[arin-ppml] ARIN-prop-165 Eliminate Needs-Based Justification

Astrodog astrodog at gmail.com
Fri Feb 17 16:59:35 EST 2012

On Fri, Feb 17, 2012 at 3:30 PM, Owen DeLong <owen at delong.com> wrote:
> Why in such a circumstance would the seller not choose one of these alternatives:
> 1.      Fragment the space, sell the /20 to the original buyer and move on to looking for
>        additional buyers.

Any sale will have administrative overhead. The value realized from a
/20 may not cover the costs incurred to get it sold. As the space is
fragmented, it requires more and more administrative overhead to sell.
This makes attempting to sell the space less attractive in the first
place, given the risk that the transfer may not be approved.

> 2.      Find a buyer that does have legitimate need for a /16 (If there's value to not carving it up,
>        isn't that defined in terms of market demand for the space as a whole?)

The seller is not ARIN. Presumably in the hypothetical, they believed
that their original buyer had a legitimate need and ARIN disagreed.
The seller has no way to be sure of which way such a determination
would go, and incurs all of the administrative cost of attempting a
sale again, while still having the risk that the transfer would be

> 3.      Return the /16 to ARIN so that it can be used elsewhere.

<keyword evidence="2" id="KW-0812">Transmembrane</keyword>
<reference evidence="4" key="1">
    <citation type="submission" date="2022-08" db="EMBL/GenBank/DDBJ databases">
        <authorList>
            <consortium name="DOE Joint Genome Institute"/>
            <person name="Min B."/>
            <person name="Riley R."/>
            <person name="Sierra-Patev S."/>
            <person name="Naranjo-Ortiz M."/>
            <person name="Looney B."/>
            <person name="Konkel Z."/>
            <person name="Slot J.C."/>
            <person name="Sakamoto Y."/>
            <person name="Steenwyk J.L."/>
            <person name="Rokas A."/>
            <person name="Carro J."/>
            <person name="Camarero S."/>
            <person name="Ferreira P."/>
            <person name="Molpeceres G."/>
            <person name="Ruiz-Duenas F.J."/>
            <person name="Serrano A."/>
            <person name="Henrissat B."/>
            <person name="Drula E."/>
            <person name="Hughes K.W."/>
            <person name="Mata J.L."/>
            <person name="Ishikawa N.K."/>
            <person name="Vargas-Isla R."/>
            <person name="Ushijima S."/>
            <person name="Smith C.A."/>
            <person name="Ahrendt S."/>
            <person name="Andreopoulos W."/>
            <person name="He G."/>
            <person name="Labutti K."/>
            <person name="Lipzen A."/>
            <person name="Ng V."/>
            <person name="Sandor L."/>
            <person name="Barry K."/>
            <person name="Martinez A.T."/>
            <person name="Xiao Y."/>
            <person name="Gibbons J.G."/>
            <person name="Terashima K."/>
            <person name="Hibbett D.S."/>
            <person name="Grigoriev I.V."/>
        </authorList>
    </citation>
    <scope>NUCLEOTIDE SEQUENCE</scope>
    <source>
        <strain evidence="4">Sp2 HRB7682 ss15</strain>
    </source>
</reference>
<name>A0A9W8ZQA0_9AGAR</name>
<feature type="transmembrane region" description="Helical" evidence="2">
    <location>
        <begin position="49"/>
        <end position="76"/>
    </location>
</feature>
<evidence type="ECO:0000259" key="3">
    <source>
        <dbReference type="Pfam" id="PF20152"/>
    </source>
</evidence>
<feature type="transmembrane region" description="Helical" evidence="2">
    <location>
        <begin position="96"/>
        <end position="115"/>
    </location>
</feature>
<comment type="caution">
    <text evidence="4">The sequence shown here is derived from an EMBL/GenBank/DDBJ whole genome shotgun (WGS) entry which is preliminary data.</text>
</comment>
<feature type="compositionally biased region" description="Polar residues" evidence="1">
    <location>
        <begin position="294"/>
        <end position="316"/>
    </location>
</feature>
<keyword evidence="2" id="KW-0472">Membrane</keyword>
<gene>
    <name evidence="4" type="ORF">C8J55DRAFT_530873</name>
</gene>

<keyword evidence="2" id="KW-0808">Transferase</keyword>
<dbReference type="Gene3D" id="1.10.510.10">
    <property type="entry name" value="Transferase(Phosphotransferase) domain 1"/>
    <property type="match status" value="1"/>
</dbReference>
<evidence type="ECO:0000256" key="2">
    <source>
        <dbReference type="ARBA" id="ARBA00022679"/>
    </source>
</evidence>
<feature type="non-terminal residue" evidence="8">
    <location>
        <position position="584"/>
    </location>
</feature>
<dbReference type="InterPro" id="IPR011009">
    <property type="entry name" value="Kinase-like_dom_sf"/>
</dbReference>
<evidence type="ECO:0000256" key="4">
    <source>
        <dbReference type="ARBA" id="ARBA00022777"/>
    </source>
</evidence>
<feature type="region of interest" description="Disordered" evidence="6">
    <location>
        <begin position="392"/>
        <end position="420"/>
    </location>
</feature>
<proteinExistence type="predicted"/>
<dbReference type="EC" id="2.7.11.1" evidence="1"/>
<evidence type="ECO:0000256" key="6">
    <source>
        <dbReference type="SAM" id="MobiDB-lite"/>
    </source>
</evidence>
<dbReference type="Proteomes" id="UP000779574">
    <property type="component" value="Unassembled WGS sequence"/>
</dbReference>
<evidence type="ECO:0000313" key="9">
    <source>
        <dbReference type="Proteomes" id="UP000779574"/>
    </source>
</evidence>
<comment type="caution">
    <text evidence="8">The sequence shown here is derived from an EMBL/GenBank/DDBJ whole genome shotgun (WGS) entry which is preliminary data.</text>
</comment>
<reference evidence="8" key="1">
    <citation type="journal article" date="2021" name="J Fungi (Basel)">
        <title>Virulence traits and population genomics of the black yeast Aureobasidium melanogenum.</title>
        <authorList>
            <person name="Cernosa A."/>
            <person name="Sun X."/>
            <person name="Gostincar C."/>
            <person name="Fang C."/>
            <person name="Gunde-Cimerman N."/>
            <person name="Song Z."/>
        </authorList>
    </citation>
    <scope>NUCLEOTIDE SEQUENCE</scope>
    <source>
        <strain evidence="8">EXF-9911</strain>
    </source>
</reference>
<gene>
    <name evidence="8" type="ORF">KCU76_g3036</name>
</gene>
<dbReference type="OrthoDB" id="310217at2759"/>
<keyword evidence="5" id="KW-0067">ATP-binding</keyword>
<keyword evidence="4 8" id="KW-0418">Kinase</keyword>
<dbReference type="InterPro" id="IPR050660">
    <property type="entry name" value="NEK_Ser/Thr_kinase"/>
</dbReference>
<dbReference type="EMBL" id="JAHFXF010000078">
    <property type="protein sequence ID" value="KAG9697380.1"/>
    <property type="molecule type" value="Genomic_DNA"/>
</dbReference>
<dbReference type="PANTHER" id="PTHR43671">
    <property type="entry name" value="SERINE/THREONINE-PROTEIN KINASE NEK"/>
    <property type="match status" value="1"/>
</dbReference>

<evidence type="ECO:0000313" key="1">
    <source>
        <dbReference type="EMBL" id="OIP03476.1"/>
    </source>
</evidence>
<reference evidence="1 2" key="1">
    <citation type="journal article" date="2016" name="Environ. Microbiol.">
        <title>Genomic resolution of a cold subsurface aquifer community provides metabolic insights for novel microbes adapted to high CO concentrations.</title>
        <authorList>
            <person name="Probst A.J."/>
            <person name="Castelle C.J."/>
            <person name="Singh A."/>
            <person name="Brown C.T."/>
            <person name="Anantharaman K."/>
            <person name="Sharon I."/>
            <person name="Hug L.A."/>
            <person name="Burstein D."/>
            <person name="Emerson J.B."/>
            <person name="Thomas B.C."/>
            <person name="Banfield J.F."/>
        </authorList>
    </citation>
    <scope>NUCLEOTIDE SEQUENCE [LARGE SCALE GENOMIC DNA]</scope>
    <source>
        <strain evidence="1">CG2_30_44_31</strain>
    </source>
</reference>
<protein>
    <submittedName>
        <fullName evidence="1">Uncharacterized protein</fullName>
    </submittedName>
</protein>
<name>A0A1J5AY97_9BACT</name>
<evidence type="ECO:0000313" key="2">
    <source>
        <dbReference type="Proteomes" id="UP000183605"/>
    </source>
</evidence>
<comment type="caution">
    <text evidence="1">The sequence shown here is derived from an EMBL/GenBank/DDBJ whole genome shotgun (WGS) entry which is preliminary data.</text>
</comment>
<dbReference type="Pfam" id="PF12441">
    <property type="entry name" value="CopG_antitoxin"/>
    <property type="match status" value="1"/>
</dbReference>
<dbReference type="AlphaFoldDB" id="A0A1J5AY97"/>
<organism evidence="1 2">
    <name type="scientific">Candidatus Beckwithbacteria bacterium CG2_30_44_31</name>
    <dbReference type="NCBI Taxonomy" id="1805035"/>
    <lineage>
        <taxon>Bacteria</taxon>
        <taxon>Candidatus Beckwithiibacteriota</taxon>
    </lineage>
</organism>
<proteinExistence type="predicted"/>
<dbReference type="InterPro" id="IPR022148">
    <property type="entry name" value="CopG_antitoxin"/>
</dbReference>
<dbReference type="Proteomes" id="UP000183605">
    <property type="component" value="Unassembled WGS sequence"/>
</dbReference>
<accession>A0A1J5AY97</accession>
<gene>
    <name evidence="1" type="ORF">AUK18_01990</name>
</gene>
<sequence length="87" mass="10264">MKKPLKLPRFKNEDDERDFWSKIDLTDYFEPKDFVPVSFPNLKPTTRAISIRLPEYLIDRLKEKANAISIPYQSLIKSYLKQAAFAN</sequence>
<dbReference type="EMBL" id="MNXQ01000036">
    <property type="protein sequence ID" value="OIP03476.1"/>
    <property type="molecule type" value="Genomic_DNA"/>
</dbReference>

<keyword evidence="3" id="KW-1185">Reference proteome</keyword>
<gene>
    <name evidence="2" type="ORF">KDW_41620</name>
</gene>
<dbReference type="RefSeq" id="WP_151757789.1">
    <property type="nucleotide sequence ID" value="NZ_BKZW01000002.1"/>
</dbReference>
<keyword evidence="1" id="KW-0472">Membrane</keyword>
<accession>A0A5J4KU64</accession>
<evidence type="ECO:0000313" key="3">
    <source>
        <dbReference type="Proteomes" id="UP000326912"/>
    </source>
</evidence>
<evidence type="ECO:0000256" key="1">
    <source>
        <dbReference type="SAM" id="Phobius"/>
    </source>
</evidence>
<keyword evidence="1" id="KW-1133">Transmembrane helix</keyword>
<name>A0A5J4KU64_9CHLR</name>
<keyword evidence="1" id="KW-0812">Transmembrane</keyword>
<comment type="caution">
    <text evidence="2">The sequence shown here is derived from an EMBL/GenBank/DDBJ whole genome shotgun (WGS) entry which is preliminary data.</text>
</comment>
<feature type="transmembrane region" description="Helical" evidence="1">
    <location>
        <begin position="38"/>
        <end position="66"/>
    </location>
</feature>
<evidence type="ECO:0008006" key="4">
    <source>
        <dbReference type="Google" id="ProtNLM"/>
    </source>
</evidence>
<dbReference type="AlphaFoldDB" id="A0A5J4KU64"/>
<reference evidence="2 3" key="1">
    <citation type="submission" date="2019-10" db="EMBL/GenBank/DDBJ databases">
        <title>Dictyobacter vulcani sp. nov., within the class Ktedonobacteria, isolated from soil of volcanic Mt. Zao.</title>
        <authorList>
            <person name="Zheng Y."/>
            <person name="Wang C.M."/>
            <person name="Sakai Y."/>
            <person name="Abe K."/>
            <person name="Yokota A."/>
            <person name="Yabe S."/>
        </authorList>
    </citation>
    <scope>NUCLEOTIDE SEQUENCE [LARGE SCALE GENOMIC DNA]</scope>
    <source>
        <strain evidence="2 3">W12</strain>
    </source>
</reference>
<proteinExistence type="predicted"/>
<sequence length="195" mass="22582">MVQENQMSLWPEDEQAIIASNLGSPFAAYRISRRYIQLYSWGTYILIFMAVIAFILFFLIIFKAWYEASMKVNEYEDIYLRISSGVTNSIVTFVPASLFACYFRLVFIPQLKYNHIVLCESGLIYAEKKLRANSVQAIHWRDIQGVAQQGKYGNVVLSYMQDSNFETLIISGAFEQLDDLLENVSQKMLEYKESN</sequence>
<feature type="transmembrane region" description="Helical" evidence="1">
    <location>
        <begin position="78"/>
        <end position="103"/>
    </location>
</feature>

While I believe that this is the "right" thing to do in this case, it
is unlikely that most organizations would choose this path. It offers
no return, and still has administrative overhead, both in returning
the space, and in ensuring that they really do not use any of the
space. It also precludes them from attempting to use the space in the
future, and does not offer them any direct return.

> Sorry, but, I just don't buy your argument that the seller would rather keep the /16 in inventory making no money than selling it in pieces or selling it to a different buyer that does have need for the full amount. It's illogical in the extreme.

Because the sale requires spending money to work out terms and
potentially, significant quantities of time to locate the buyer and
wait for them to go through the need test, there is a point at which
selling the addresses in pieces is no longer economical and the seller
is left with oddly fragmented space based on which transfers were
approved by ARIN.

--- Harrison

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